The preferred first latch-lock 26 minimizes accidental disengagement of the tab protrusion 84 from the lock shoulder 86 by either compressive forces moving the front surface 94 toward the back surface 96, or by any linear force extending along the front surface 94 of the container 12 to impact the latch tab 80, such as by sliding the container 12 so that an object impacts the latch tab 80. In those circumstances, the lock pillars 90A, 90B force compression of both the front surface 94 and the top 22 together so that the tab protrusion 84 remains engaged with the lock shoulder 86. The only way the tab protrusion 84 may be disengaged from the lock shoulder 86 is by a positive movement of the latch tab 80 away from the front surface 94 and the top 22, such as by bending the latch tab 80 with a user's finger (not shown) away from the front surface 94 and the top 22. Consequently, the first latch-lock 26 provides a very secure closure of the top 22 to the entry-end 20 of the shell 14 of the first container 12.

The preferred first latch-lock 26 is so secure that it may be adapted to provide for secure closure of an ordinary container 100 (shown in FIGS. 12 and 13) having a top 102 pivotally secured to a shell 104 defining a containment chamber 106 between the top 102 and shell 104 capable of containing any shaped object 108, such as a bar of soap 108, or a rectangular shaped battery, etc. A container latch-lock 110 secured to the ordinary container 100 includes the same components described above, namely, a second latch tab 112 extending from the top 102 and having a tab protrusion 114 that engages a second lock shoulder 116, and at least one and preferably a second pair of lock pillars 118A, 118B extending from the shell 104 that overlie the top 102 and are positioned adjacent the second latch tab 112 whenever the second tab protrusion 114 engages the second lock shoulder 116. Again, the inventive latch-lock 26 provides for secure, durable latching of the top 102 to the shell against accidental opening in a common container 100 wherein the container 102 and container latch-lock 110 can be made in a single plastic manufacturing mold (not shown).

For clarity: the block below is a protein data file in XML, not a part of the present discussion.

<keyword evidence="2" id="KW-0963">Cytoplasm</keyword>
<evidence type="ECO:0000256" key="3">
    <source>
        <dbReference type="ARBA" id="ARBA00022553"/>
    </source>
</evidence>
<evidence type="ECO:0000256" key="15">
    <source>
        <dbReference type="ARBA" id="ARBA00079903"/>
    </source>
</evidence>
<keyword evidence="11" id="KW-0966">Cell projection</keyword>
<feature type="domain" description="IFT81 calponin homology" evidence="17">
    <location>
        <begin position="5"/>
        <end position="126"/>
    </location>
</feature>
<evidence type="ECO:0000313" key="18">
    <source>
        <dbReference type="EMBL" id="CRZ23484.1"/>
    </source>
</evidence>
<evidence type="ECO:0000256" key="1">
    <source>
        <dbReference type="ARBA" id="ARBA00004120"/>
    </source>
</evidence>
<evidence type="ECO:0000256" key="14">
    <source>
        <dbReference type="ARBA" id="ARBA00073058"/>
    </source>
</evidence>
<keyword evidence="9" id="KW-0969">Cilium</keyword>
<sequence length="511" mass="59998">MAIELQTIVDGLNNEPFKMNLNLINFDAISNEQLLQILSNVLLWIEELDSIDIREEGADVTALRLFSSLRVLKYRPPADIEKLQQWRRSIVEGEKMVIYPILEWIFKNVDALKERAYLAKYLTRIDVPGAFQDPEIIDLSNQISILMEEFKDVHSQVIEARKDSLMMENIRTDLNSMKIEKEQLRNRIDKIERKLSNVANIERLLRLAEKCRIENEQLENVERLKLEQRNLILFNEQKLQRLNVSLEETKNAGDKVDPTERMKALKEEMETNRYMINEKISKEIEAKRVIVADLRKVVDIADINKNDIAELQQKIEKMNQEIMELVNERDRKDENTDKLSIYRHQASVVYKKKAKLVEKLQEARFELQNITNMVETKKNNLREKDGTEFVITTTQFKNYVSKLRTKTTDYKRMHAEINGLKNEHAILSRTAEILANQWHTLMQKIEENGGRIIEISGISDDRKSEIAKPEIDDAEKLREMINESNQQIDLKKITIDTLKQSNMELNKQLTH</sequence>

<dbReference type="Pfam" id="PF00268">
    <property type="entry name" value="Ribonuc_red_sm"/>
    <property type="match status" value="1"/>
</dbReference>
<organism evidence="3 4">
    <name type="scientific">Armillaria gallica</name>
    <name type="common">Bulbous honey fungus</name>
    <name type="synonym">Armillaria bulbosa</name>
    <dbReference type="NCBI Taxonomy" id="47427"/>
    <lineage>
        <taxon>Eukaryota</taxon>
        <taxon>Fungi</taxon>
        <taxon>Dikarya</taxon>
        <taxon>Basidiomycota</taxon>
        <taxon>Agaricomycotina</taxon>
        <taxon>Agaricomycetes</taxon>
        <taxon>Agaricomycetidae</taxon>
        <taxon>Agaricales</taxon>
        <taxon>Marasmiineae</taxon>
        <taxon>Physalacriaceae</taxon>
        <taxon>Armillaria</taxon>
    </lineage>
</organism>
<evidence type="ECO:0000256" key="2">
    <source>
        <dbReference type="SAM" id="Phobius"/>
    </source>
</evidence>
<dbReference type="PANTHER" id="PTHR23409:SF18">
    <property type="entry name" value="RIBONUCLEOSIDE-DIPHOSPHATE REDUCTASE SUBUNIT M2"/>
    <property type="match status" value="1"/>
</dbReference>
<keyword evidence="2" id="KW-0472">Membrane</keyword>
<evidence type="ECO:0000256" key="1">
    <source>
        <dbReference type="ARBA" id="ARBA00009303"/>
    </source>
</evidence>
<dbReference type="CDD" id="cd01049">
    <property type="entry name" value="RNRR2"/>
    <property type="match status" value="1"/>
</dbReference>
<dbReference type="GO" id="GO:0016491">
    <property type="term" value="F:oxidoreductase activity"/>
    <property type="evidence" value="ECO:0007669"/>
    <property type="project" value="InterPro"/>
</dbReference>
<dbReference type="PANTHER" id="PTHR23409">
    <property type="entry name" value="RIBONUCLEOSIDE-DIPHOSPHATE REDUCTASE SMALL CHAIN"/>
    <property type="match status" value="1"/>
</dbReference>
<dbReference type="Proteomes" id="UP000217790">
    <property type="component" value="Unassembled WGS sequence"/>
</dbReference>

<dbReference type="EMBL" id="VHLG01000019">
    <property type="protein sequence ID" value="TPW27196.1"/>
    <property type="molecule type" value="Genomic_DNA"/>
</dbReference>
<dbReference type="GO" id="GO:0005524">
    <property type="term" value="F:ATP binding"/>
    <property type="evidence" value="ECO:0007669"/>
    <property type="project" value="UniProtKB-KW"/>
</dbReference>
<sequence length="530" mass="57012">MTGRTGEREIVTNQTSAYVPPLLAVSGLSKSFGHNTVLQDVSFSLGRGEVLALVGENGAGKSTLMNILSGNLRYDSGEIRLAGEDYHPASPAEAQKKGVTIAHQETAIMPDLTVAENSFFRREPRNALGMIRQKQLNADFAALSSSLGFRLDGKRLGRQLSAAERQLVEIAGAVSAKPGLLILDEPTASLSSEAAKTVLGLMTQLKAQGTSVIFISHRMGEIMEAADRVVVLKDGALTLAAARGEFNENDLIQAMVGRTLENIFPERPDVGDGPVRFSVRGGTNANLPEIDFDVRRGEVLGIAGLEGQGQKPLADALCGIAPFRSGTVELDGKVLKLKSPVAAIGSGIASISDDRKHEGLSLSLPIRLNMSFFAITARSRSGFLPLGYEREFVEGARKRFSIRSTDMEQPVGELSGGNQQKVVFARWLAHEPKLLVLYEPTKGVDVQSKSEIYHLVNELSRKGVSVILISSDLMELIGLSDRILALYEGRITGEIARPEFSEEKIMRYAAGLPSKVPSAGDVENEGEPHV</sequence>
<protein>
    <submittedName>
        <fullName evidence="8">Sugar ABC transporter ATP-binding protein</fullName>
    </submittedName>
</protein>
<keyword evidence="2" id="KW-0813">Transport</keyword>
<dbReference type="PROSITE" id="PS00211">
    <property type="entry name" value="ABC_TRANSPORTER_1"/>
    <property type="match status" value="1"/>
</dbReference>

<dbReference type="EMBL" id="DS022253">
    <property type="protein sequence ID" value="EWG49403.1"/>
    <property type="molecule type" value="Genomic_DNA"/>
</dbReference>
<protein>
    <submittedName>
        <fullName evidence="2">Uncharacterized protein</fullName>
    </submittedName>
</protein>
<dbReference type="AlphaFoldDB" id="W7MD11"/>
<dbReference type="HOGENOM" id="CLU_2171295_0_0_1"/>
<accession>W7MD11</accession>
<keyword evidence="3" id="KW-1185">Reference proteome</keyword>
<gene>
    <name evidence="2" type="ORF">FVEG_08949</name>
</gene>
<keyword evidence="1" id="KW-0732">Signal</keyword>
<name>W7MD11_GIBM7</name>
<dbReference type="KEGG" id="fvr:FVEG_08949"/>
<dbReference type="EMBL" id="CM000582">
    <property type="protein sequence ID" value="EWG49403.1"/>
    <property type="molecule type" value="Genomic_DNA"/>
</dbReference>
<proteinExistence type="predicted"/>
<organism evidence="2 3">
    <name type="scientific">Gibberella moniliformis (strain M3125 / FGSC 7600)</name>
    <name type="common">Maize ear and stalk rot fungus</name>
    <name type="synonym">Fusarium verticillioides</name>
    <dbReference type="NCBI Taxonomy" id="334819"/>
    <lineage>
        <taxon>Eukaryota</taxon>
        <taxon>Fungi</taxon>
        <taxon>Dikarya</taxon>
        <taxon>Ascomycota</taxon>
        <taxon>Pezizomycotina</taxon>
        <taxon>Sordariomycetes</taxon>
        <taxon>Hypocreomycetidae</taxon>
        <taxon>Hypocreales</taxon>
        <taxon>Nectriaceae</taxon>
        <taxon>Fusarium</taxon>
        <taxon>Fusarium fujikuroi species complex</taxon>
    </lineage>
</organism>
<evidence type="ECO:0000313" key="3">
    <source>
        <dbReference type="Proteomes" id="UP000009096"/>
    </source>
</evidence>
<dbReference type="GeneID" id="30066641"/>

As described above, the container latch-lock 110 may be constructed inversely (not shown) so that the second latch tab 112 extends from the shell 104 of the container 100, and the lock pillars 118A, 118B extend from the top 102 of the container. Both the illustrated embodiments of the first latch-lock 26, the container latch lock 110 and the described inverse arrangement may be characterized as the container 100 having the top 102 pivotally secured to the shell 104, and having a latch-lock 110 for selectively securing the top 102 to the shell 104, the latch-lock 110 including a latch tab 112 extending from one of either the top 102 or the shell 104, and at least one lock pillar 118A extending from the other of either the top 102 or the shell 104 of the container 100, wherein the latch tab 112 includes a tab protrusion 114 that engages a lock shoulder 116 defined adjacent the lock pillar 118A to secure the top 102 adjacent the shell 104, and wherein the lock pillar 118A extends adjacent to the latch tab 112 and overlies the top 102 or the shell 104 from which the latch tab 80 extends whenever the tab protrusion 114 engages the lock shoulder 116 to secure the top 102 adjacent the shell 104.

The present invention also includes a system container 12, like the first container 12 alone, configured to include the first latch-lock 26 and the plurality of tubes 16A, 16B, 16C, 16D. Such a system container 12 alone may present a convenient and secure battery storage container 12. The system container 12 may be made completely of a light transmitting material, such as a translucent plastic, may include only a small light transmitting portion, or may be completely opaque. Also, the system container 12 may or may not have a distinctive color.

While the present invention has been disclosed with respect to the described and illustrated embodiments, it is to be understood that the invention is not to be limited to those embodiments. Accordingly, reference should be made primarily to the following claims rather than the foregoing description to determine the scope of the invention.

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Classifications
U.S. Classification206/703, 429/96
International ClassificationB65D85/00
Cooperative ClassificationA45C2200/10, A45C2005/037, A45C11/00, A45C13/1084
European ClassificationA45C11/00, A45C13/10S1
Legal Events
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Year of fee payment: 4
May 17, 2013REMIMaintenance fee reminder mailed